Posts Tagged ‘Canyoneering’

Zironman – pt1

November 13, 2011

(This is a trip from early summer 2011. I’ve haven’t felt like writing until now.)

I felt like Davy Crockett. The Trans Zion – a wonderful run that traverses Zion National Park from one end to the other – was getting too crowded. Once an uncommon adventure, it seemed like someone was now doing it every spring weekend.

So in May when Jared Campbell shoots me an email with a Google Earth file attached and the entire text of the message is “Call me. :)” … well, I examined the file then called immediately. Turns out he had devised a new route thru Zion National Park, a very clever one going from west to east over the best summits, thru the best canyons, crossing some unknown territory, and with minimal time on actual trails. The Google Earth file showed a technical route climbing up to and then descending Icebox Canyon, running up the Hop Valley Trail to Wildcat TH, climbing the two Guardian Angels, then launching across unknown terrain hoping to connect with the West Rim Trail. From there the idea was to descend Imlay Canyon to the Narrows, then complete the Traverse by scrambling up Orderville Canyon. I loaded my Utah Topo! DVD, carefully studied the contours, and was somewhat surprised: this route actually seemed possible. This looked great.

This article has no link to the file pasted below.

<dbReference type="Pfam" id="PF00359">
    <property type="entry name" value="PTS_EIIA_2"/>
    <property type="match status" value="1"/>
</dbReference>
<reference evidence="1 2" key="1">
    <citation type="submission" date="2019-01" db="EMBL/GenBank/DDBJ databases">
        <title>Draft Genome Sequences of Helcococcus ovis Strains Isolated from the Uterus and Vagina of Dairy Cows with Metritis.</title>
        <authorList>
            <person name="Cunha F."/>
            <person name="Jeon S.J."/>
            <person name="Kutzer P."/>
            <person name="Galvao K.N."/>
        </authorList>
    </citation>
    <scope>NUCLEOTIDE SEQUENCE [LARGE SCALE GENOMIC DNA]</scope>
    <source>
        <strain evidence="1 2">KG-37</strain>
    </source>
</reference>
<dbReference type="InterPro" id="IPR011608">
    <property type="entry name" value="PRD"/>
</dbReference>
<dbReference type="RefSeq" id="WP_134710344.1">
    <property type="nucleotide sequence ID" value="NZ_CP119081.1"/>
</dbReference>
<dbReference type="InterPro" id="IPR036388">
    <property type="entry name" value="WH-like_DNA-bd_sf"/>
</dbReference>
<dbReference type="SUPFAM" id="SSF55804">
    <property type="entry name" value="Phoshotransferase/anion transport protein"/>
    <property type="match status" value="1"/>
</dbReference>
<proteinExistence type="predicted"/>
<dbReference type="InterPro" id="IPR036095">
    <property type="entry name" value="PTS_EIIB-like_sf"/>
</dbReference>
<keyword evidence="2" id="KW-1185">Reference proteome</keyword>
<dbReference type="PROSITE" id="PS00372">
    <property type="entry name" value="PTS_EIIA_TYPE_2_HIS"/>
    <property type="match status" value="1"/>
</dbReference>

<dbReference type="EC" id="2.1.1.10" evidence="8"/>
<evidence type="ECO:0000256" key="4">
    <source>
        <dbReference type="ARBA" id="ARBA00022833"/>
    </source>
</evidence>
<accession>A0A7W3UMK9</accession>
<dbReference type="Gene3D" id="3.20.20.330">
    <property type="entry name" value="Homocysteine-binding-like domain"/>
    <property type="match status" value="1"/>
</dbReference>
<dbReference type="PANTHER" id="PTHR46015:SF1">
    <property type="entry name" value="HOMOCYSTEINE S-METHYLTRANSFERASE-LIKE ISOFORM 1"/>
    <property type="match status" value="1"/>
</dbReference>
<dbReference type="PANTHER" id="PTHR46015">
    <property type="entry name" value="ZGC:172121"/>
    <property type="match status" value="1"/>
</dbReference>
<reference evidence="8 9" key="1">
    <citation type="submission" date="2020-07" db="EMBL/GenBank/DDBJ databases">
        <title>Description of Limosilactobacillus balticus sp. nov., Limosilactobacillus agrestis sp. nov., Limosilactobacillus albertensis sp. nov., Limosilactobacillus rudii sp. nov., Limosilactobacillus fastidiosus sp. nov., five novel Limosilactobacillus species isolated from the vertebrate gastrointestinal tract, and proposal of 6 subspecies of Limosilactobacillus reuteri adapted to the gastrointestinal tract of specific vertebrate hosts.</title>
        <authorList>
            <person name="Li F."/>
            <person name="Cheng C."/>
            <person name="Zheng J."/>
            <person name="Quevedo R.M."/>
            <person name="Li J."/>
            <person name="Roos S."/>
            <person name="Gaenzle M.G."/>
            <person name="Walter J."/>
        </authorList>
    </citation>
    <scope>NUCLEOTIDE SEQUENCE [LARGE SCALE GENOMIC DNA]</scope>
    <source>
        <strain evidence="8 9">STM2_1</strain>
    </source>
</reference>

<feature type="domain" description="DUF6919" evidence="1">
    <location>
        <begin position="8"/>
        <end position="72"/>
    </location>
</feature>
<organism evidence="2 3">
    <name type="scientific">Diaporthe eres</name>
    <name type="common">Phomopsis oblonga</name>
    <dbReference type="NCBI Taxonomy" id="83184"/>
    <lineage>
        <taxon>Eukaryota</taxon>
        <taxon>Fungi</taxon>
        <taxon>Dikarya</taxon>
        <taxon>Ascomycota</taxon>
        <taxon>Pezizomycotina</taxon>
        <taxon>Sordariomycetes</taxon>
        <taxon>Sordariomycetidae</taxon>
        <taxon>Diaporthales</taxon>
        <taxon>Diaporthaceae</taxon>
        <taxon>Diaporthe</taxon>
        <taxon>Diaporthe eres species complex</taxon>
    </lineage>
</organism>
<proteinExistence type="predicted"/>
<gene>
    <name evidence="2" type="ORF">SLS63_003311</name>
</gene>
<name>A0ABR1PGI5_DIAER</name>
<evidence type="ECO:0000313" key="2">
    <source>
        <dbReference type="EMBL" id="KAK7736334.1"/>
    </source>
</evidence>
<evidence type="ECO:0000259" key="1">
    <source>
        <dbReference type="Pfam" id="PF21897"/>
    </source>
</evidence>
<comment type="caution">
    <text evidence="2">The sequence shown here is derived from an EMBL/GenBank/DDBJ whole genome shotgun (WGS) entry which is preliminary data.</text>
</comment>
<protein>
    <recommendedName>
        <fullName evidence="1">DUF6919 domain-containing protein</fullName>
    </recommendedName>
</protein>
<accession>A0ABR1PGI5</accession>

Game on.



Granary Canyon

March 29, 2011

Granary Canyon is outside of Moab, which is good, because people go to Moab all the time, so it’s important to find things to actually do there, besides what everyone else is doing.  So we mix it up:  we left Boulder early Friday morning, did a good run that same day (see previous post), and rolled into Moab in time to hose ourselves down before dinner.  Our clever plan is to then rest the legs with a canyoneering adventure on Saturday, before concluding with a strong run on Sunday (see next post), and arriving back in Boulder after a full weekend around 10 pm.  Sound good?


Zion Trifecta

June 29, 2009

We’d been planning the Trifecta for over a year, and as of June 27, there is now one less amazing project in Zion National Park “undone”. Jared Campbell, Ryan McDermott, and I did the 3 biggest canyons in the Park in one day.

Zion is aptly called a “Sandstone Yosemite”. An appropriate name, but what “Yo” lacks, are the extremely narrow slot canyons deeply incised into the soft sandstone; they are often filled with cold water, are dark, and end in high vertical pour-offs above the main canyon bottom; an entire world apart, literally invisible until one finds and rappels into their depths.

Only in the last 10 years has the sport of canyoneering developed. Needless to say, the thought of not just doing them, but seeing how fast I could do them, entered my mind years ago. I’m way too old to win any trail races or set records on well known big routes, but age paradoxically has some benefits similar to those of youth: 1) You don’t try to fit in, and instead do what pleases you; 2) You can be a pain in the ass and your friends and family still tolerate you.